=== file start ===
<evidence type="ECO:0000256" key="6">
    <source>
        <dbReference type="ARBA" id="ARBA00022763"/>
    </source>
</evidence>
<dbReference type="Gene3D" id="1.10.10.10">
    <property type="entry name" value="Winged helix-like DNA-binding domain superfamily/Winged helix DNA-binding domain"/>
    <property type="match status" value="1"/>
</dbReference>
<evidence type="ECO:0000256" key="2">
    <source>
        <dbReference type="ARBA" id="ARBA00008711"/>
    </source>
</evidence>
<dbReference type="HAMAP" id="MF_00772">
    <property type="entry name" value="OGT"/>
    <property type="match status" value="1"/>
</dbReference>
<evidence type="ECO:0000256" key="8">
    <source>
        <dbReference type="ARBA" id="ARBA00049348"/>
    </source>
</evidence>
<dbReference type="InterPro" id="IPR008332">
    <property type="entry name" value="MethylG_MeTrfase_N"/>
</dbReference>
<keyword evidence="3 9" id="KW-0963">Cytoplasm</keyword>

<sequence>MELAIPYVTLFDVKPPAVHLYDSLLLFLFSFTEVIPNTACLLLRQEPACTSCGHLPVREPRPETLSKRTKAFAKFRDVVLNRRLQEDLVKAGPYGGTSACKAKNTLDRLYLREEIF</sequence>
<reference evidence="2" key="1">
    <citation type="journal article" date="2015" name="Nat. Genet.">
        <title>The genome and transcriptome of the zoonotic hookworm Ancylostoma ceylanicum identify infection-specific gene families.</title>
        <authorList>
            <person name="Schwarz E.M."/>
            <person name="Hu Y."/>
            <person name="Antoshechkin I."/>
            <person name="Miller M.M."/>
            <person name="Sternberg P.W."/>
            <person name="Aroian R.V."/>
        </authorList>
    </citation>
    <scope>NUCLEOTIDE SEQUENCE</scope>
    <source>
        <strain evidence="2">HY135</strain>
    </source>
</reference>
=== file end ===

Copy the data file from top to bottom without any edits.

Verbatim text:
<evidence type="ECO:0000256" key="6">
    <source>
        <dbReference type="ARBA" id="ARBA00022763"/>
    </source>
</evidence>
<dbReference type="Gene3D" id="1.10.10.10">
    <property type="entry name" value="Winged helix-like DNA-binding domain superfamily/Winged helix DNA-binding domain"/>
    <property type="match status" value="1"/>
</dbReference>
<evidence type="ECO:0000256" key="2">
    <source>
        <dbReference type="ARBA" id="ARBA00008711"/>
    </source>
</evidence>
<dbReference type="HAMAP" id="MF_00772">
    <property type="entry name" value="OGT"/>
    <property type="match status" value="1"/>
</dbReference>
<evidence type="ECO:0000256" key="8">
    <source>
        <dbReference type="ARBA" id="ARBA00049348"/>
    </source>
</evidence>
<dbReference type="InterPro" id="IPR008332">
    <property type="entry name" value="MethylG_MeTrfase_N"/>
</dbReference>
<keyword evidence="3 9" id="KW-0963">Cytoplasm</keyword>

<sequence>MELAIPYVTLFDVKPPAVHLYDSLLLFLFSFTEVIPNTACLLLRQEPACTSCGHLPVREPRPETLSKRTKAFAKFRDVVLNRRLQEDLVKAGPYGGTSACKAKNTLDRLYLREEIF</sequence>
<reference evidence="2" key="1">
    <citation type="journal article" date="2015" name="Nat. Genet.">
        <title>The genome and transcriptome of the zoonotic hookworm Ancylostoma ceylanicum identify infection-specific gene families.</title>
        <authorList>
            <person name="Schwarz E.M."/>
            <person name="Hu Y."/>
            <person name="Antoshechkin I."/>
            <person name="Miller M.M."/>
            <person name="Sternberg P.W."/>
            <person name="Aroian R.V."/>
        </authorList>
    </citation>
    <scope>NUCLEOTIDE SEQUENCE</scope>
    <source>
        <strain evidence="2">HY135</strain>
    </source>
</reference>